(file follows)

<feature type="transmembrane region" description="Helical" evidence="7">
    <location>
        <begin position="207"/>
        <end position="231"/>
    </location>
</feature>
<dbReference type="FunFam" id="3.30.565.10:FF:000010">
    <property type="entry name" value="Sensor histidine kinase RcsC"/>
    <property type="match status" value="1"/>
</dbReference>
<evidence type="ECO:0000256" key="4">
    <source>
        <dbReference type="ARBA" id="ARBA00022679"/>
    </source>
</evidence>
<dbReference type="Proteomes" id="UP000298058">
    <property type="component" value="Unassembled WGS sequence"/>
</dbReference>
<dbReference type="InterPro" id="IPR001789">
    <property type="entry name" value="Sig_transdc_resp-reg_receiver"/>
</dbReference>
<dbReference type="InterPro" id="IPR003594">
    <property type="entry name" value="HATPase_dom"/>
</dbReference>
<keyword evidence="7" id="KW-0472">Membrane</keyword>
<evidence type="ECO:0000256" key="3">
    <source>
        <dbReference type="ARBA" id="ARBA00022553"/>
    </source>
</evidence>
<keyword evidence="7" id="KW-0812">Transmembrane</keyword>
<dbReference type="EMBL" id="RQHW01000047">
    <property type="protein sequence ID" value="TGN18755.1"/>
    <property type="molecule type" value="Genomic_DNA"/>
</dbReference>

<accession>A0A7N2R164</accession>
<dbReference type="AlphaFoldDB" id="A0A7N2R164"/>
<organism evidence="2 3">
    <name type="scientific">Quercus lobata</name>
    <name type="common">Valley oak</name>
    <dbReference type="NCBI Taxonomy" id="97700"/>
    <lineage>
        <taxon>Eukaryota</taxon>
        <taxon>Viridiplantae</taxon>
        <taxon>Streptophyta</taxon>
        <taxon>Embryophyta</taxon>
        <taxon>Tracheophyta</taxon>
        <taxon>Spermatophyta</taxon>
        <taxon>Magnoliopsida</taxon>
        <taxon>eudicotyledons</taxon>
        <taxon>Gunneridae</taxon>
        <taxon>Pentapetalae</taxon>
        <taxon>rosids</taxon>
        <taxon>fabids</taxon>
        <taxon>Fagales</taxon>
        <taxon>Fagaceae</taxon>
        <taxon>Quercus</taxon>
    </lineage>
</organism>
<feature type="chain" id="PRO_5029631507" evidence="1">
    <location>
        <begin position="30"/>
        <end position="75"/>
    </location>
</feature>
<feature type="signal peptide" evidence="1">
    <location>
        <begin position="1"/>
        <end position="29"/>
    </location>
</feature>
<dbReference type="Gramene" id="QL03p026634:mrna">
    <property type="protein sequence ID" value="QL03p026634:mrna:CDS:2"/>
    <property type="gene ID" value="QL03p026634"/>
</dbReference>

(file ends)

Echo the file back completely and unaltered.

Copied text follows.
<feature type="transmembrane region" description="Helical" evidence="7">
    <location>
        <begin position="207"/>
        <end position="231"/>
    </location>
</feature>
<dbReference type="FunFam" id="3.30.565.10:FF:000010">
    <property type="entry name" value="Sensor histidine kinase RcsC"/>
    <property type="match status" value="1"/>
</dbReference>
<evidence type="ECO:0000256" key="4">
    <source>
        <dbReference type="ARBA" id="ARBA00022679"/>
    </source>
</evidence>
<dbReference type="Proteomes" id="UP000298058">
    <property type="component" value="Unassembled WGS sequence"/>
</dbReference>
<dbReference type="InterPro" id="IPR001789">
    <property type="entry name" value="Sig_transdc_resp-reg_receiver"/>
</dbReference>
<dbReference type="InterPro" id="IPR003594">
    <property type="entry name" value="HATPase_dom"/>
</dbReference>
<keyword evidence="7" id="KW-0472">Membrane</keyword>
<evidence type="ECO:0000256" key="3">
    <source>
        <dbReference type="ARBA" id="ARBA00022553"/>
    </source>
</evidence>
<keyword evidence="7" id="KW-0812">Transmembrane</keyword>
<dbReference type="EMBL" id="RQHW01000047">
    <property type="protein sequence ID" value="TGN18755.1"/>
    <property type="molecule type" value="Genomic_DNA"/>
</dbReference>

<accession>A0A7N2R164</accession>
<dbReference type="AlphaFoldDB" id="A0A7N2R164"/>
<organism evidence="2 3">
    <name type="scientific">Quercus lobata</name>
    <name type="common">Valley oak</name>
    <dbReference type="NCBI Taxonomy" id="97700"/>
    <lineage>
        <taxon>Eukaryota</taxon>
        <taxon>Viridiplantae</taxon>
        <taxon>Streptophyta</taxon>
        <taxon>Embryophyta</taxon>
        <taxon>Tracheophyta</taxon>
        <taxon>Spermatophyta</taxon>
        <taxon>Magnoliopsida</taxon>
        <taxon>eudicotyledons</taxon>
        <taxon>Gunneridae</taxon>
        <taxon>Pentapetalae</taxon>
        <taxon>rosids</taxon>
        <taxon>fabids</taxon>
        <taxon>Fagales</taxon>
        <taxon>Fagaceae</taxon>
        <taxon>Quercus</taxon>
    </lineage>
</organism>
<feature type="chain" id="PRO_5029631507" evidence="1">
    <location>
        <begin position="30"/>
        <end position="75"/>
    </location>
</feature>
<feature type="signal peptide" evidence="1">
    <location>
        <begin position="1"/>
        <end position="29"/>
    </location>
</feature>
<dbReference type="Gramene" id="QL03p026634:mrna">
    <property type="protein sequence ID" value="QL03p026634:mrna:CDS:2"/>
    <property type="gene ID" value="QL03p026634"/>
</dbReference>